Connect with us


Grounds For Applying For Divorce In Nigeria



Marriages are institutionalized to last forever; for better for worse. However, married couples sometimes experience little rancour here and there that becomes irreconcilable. When such is experienced, then divorce may become an option.

Whilst the law court approves the marriage, the law court also reserves the right to grant a divorce request on certain grounds.

Except the couple involved meets some required criteria, their divorce request may be turned down by the court.

So, what are these criteria necessary to apply for a divorce in a law court? Well, let’s check them out below.

N.B: In this article, a petitioner refers to the particular spouse who makes a formal application to a court for a divorce, etc., while a respondent is the spouse that is defending against a petition.

Applying For Divorce In Nigeria

  1. If the respondent confirms an allegation of being guilty of extra marital affairs (adultery); thus, the petitioner now sees the respondent as detestable and unbearable to live with.


2. Refusal of the respondent to consummate a marriage by denying the petitioner to his/her conjugal rights; that is, does not have sexual intercourse with his/her               spouse.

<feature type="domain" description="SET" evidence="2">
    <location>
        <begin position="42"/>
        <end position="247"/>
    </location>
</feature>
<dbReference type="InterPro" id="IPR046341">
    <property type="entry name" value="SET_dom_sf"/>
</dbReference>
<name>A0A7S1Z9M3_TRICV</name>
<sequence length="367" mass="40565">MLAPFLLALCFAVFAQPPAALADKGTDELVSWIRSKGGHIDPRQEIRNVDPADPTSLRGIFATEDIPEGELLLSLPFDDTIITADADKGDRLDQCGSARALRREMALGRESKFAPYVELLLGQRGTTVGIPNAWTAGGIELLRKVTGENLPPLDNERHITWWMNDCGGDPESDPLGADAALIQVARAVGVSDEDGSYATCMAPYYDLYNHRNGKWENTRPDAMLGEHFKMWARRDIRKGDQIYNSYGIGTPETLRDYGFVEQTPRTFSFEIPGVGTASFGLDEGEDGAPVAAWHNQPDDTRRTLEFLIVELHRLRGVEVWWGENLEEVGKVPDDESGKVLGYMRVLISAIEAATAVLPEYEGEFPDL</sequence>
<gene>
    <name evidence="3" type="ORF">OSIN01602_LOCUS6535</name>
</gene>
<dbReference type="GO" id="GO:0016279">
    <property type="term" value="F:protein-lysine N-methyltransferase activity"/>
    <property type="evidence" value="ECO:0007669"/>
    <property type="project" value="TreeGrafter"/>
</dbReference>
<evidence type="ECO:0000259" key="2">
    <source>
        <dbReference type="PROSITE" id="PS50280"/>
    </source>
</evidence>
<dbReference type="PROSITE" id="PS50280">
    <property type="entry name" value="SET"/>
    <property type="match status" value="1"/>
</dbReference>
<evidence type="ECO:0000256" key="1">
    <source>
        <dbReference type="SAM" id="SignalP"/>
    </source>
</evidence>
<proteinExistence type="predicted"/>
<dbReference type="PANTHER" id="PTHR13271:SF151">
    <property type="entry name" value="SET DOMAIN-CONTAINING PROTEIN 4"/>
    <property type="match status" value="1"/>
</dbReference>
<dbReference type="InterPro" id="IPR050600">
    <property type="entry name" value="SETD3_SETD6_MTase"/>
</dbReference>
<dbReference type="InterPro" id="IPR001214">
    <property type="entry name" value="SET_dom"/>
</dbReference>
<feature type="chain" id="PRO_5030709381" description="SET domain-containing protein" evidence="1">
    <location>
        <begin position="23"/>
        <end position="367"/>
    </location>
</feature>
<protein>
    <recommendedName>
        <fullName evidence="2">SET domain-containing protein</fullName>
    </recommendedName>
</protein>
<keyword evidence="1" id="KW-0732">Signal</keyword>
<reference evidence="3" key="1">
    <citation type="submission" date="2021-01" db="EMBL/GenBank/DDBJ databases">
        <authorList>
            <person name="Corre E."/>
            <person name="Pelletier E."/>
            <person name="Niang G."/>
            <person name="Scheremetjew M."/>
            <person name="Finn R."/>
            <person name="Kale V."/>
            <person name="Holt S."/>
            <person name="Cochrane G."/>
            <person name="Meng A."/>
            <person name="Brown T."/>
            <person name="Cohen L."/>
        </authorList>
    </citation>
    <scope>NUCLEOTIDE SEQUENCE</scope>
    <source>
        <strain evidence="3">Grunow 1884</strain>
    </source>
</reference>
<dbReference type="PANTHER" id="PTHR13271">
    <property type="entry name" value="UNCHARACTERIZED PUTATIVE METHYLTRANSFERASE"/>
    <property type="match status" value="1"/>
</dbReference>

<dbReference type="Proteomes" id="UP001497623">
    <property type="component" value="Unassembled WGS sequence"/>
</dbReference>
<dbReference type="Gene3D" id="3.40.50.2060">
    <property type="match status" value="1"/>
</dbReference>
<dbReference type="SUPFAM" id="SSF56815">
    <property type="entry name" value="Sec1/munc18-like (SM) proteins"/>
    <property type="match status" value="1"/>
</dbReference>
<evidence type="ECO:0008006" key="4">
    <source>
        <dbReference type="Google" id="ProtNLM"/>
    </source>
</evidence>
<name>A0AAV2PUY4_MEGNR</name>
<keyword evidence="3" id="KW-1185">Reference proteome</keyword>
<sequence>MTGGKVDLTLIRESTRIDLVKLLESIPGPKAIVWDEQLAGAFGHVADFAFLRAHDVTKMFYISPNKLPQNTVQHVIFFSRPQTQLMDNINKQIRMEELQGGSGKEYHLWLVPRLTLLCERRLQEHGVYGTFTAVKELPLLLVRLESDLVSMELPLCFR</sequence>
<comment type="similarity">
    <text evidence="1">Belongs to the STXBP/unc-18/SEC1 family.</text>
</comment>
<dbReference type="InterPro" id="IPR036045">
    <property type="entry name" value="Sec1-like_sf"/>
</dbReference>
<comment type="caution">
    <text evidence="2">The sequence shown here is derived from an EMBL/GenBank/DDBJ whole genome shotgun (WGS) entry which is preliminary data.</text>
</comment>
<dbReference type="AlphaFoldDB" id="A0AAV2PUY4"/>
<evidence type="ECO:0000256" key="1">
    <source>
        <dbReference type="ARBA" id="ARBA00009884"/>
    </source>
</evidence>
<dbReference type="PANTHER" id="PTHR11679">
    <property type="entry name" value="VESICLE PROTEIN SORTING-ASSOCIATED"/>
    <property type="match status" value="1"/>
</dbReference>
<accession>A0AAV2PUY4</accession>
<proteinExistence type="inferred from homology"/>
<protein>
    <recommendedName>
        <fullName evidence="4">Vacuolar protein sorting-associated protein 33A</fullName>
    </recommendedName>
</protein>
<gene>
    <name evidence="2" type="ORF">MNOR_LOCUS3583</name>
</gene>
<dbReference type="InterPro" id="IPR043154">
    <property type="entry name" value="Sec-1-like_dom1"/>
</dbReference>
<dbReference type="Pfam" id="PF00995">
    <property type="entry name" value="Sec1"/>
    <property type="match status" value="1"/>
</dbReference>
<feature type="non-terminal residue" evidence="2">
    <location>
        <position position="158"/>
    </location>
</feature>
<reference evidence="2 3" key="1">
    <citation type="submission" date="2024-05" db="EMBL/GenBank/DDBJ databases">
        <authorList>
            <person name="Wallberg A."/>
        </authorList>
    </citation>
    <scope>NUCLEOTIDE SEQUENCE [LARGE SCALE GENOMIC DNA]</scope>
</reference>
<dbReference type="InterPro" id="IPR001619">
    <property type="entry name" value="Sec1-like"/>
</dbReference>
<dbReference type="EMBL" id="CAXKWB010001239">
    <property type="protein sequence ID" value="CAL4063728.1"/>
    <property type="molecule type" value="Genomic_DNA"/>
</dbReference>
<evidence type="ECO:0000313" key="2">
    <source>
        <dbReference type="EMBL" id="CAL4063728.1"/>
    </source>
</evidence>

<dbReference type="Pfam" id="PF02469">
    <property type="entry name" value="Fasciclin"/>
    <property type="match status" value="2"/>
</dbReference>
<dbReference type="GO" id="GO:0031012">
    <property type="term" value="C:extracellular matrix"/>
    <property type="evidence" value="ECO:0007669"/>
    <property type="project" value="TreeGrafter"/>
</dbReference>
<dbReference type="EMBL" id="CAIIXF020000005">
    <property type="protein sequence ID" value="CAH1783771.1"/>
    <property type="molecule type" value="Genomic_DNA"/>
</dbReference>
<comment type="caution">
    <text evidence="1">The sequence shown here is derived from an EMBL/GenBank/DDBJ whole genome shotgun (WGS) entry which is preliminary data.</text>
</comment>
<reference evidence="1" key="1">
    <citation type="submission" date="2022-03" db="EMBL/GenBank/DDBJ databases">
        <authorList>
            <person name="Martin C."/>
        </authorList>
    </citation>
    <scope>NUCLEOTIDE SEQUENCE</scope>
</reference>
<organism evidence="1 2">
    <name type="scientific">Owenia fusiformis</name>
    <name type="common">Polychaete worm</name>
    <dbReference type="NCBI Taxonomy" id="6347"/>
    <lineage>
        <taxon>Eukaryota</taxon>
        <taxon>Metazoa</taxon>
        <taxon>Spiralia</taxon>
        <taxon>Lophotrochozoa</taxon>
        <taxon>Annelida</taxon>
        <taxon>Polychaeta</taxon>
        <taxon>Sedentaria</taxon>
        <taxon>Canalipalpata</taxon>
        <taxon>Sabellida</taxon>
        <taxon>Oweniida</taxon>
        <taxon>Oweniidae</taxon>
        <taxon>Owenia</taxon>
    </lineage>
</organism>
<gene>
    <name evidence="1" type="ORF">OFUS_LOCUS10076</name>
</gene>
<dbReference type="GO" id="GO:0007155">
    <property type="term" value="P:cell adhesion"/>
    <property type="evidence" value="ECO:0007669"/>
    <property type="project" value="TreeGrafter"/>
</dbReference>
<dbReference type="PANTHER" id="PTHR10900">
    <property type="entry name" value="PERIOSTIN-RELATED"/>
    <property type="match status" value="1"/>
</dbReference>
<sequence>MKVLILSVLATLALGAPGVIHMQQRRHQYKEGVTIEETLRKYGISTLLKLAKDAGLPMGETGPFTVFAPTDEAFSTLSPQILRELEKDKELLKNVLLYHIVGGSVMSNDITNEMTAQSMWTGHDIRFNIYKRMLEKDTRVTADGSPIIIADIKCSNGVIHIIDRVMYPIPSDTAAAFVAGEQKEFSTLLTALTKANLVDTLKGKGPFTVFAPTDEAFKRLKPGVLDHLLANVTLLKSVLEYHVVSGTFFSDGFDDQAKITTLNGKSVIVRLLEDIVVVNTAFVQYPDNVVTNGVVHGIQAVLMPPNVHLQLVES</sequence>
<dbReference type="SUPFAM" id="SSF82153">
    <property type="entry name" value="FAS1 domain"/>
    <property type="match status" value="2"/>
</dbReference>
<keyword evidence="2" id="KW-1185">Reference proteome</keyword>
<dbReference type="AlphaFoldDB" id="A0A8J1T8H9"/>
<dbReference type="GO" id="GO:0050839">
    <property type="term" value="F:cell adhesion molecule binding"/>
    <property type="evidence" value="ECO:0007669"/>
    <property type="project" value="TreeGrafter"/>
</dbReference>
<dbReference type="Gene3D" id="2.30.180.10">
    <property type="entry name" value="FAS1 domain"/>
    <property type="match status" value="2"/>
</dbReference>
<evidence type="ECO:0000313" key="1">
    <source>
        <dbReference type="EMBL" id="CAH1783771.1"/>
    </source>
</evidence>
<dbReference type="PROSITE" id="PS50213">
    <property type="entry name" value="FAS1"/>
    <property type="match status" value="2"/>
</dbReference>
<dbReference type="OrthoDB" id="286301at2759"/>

1. The respondent is absent from the petitioner for a period of at least 7 years, that the latter can conclude the former is dead.


  1. In a situation when the respondent abandoned the petitioner for an extended period of at least 1 year before the petition was presented in the law court.


  1. Both parties have lived apart for an extended period of a minimum of 2 years preceding the presentation of the petition. If they are living separately, they are treated as living apart.


Applying For Divorce In Nigeria


  1. Another strong criterion the law court counts valid is three years of abandonment by the respondent.


  1. Respondent has failed to agree with restitution of conjugal rights under the Marriage Causes Act (MCA).


  1. When the respondent behaved in an unreasonable manner (e.g. physically abusive, etc.) with the petitioner to cause disdain or fear on the latter.


When any of the above criteria has been satisfied, the petitioner is issued a Decree of absolute divorce.

Continue Reading